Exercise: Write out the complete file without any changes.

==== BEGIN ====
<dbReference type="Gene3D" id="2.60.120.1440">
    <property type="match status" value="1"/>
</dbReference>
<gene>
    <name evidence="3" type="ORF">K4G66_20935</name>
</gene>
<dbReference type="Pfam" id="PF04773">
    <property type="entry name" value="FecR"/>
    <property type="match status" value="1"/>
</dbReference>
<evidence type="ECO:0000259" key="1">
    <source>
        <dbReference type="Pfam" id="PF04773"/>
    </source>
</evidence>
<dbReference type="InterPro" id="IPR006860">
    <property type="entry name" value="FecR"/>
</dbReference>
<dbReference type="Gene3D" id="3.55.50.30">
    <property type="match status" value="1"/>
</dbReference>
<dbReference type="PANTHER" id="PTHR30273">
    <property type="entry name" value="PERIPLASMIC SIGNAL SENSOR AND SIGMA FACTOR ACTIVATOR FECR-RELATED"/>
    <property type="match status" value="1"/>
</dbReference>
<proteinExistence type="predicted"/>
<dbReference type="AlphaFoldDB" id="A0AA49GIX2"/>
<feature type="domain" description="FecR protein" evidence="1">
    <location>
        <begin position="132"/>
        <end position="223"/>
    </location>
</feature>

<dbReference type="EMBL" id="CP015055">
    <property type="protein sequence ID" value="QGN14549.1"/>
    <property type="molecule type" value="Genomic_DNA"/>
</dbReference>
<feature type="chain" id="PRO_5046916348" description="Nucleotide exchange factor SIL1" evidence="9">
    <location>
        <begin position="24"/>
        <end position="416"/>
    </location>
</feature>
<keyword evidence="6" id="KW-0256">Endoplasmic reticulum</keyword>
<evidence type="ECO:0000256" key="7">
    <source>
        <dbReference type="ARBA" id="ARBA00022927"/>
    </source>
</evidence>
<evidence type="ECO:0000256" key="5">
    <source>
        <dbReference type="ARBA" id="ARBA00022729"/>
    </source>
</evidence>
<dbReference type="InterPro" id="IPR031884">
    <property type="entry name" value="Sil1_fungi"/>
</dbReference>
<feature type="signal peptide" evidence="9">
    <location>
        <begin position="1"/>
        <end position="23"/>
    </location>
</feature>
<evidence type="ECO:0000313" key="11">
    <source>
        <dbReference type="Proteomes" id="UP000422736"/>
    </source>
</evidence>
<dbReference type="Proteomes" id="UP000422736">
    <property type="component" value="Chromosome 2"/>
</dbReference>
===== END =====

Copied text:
<dbReference type="Gene3D" id="2.60.120.1440">
    <property type="match status" value="1"/>
</dbReference>
<gene>
    <name evidence="3" type="ORF">K4G66_20935</name>
</gene>
<dbReference type="Pfam" id="PF04773">
    <property type="entry name" value="FecR"/>
    <property type="match status" value="1"/>
</dbReference>
<evidence type="ECO:0000259" key="1">
    <source>
        <dbReference type="Pfam" id="PF04773"/>
    </source>
</evidence>
<dbReference type="InterPro" id="IPR006860">
    <property type="entry name" value="FecR"/>
</dbReference>
<dbReference type="Gene3D" id="3.55.50.30">
    <property type="match status" value="1"/>
</dbReference>
<dbReference type="PANTHER" id="PTHR30273">
    <property type="entry name" value="PERIPLASMIC SIGNAL SENSOR AND SIGMA FACTOR ACTIVATOR FECR-RELATED"/>
    <property type="match status" value="1"/>
</dbReference>
<proteinExistence type="predicted"/>
<dbReference type="AlphaFoldDB" id="A0AA49GIX2"/>
<feature type="domain" description="FecR protein" evidence="1">
    <location>
        <begin position="132"/>
        <end position="223"/>
    </location>
</feature>

<dbReference type="EMBL" id="CP015055">
    <property type="protein sequence ID" value="QGN14549.1"/>
    <property type="molecule type" value="Genomic_DNA"/>
</dbReference>
<feature type="chain" id="PRO_5046916348" description="Nucleotide exchange factor SIL1" evidence="9">
    <location>
        <begin position="24"/>
        <end position="416"/>
    </location>
</feature>
<keyword evidence="6" id="KW-0256">Endoplasmic reticulum</keyword>
<evidence type="ECO:0000256" key="7">
    <source>
        <dbReference type="ARBA" id="ARBA00022927"/>
    </source>
</evidence>
<evidence type="ECO:0000256" key="5">
    <source>
        <dbReference type="ARBA" id="ARBA00022729"/>
    </source>
</evidence>
<dbReference type="InterPro" id="IPR031884">
    <property type="entry name" value="Sil1_fungi"/>
</dbReference>
<feature type="signal peptide" evidence="9">
    <location>
        <begin position="1"/>
        <end position="23"/>
    </location>
</feature>
<evidence type="ECO:0000313" key="11">
    <source>
        <dbReference type="Proteomes" id="UP000422736"/>
    </source>
</evidence>
<dbReference type="Proteomes" id="UP000422736">
    <property type="component" value="Chromosome 2"/>
</dbReference>